Conclusions: Although findings showed that PA isn't such a good candidate for leishmania treatment, it may still be suitable for therapies that use multiple drugs in combination to speed up the healing of leishmaniosis, an issue that merits evaluation in future studies.

Keywords: Protein A, leishmania major, staphylococcus aurous

How to cite this article:
Tavalaei Z, Zeinalian M, Khanahmad H, Hejazi H. Anti-leishmaniasis effect of Staphylococcus aureus Protein A on the size of the lesion and parasitic load. Adv Biomed Res 2023;12:61

How to cite this URL:
Tavalaei Z, Zeinalian M, Khanahmad H, Hejazi H. Anti-leishmaniasis effect of Staphylococcus aureus Protein A on the size of the lesion and parasitic load. Adv Biomed Res [serial online] 2023 [cited 2023 Jun 7];12:61. Available from:

  Introduction Top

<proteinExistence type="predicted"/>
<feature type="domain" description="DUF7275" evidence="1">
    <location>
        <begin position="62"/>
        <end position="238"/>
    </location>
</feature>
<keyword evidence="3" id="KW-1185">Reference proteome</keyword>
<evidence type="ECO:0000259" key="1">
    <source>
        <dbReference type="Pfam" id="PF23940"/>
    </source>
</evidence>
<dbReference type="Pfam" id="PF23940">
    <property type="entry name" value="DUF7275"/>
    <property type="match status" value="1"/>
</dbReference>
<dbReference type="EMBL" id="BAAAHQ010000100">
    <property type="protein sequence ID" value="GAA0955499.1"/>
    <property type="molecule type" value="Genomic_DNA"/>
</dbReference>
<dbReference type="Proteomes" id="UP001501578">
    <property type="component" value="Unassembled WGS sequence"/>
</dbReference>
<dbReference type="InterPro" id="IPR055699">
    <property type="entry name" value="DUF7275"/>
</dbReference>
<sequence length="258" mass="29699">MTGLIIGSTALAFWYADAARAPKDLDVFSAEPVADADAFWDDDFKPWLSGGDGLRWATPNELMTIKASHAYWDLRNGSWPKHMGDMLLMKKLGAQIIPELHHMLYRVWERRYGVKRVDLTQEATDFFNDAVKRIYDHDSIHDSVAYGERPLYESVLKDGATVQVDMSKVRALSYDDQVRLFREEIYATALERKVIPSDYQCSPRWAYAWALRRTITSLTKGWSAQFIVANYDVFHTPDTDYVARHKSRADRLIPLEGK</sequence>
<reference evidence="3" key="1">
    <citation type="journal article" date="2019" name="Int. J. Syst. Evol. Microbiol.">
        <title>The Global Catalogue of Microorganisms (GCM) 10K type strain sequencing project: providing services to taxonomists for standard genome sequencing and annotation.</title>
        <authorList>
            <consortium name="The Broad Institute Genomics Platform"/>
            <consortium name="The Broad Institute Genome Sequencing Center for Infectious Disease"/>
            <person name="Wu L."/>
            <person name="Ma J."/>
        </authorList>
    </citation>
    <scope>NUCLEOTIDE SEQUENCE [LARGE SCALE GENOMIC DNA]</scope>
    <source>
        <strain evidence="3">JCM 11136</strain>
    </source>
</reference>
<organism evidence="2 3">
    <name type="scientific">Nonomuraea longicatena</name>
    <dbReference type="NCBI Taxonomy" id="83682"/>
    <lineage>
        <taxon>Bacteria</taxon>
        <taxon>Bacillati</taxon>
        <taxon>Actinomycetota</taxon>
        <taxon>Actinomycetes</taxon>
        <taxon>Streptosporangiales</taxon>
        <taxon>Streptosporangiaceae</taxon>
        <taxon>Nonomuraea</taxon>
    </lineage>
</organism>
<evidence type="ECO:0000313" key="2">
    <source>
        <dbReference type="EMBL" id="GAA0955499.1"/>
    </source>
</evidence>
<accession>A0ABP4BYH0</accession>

Leishmaniasis has been reported as a parasitic and tropical disease in as many as 98 countries.[1] This is one of the most common human and animal infections.[2] The most common form of the disease is cutaneous leishmaniasis, which leads to serious disabilities due to ulcers in different areas of the body.[3] The long life of the parasite is found in macrophages. The most effective anti-leishmania response in the macrophage is the production of reactive oxygen (ROS) and nitrogen (RNS) species.[4],[5] Staphylococcal protein A (PA) as a virulence agent is always found in clinical purifications.[6] The molecular weight of this protein is about 45-60 KD. During staphylococcal infection, the mature polypeptide sequence of this protein is cut after cleavage and placed at the cell wall through the X domain, located at the carboxyl terminus. This protein contains 4 to 5 immunoglobulin-binding domains (E-D-A-B-C), including 56 to 61 amino acids per domain. The domains are very similar to each other, and each domain consists of three alpha helixes.[7]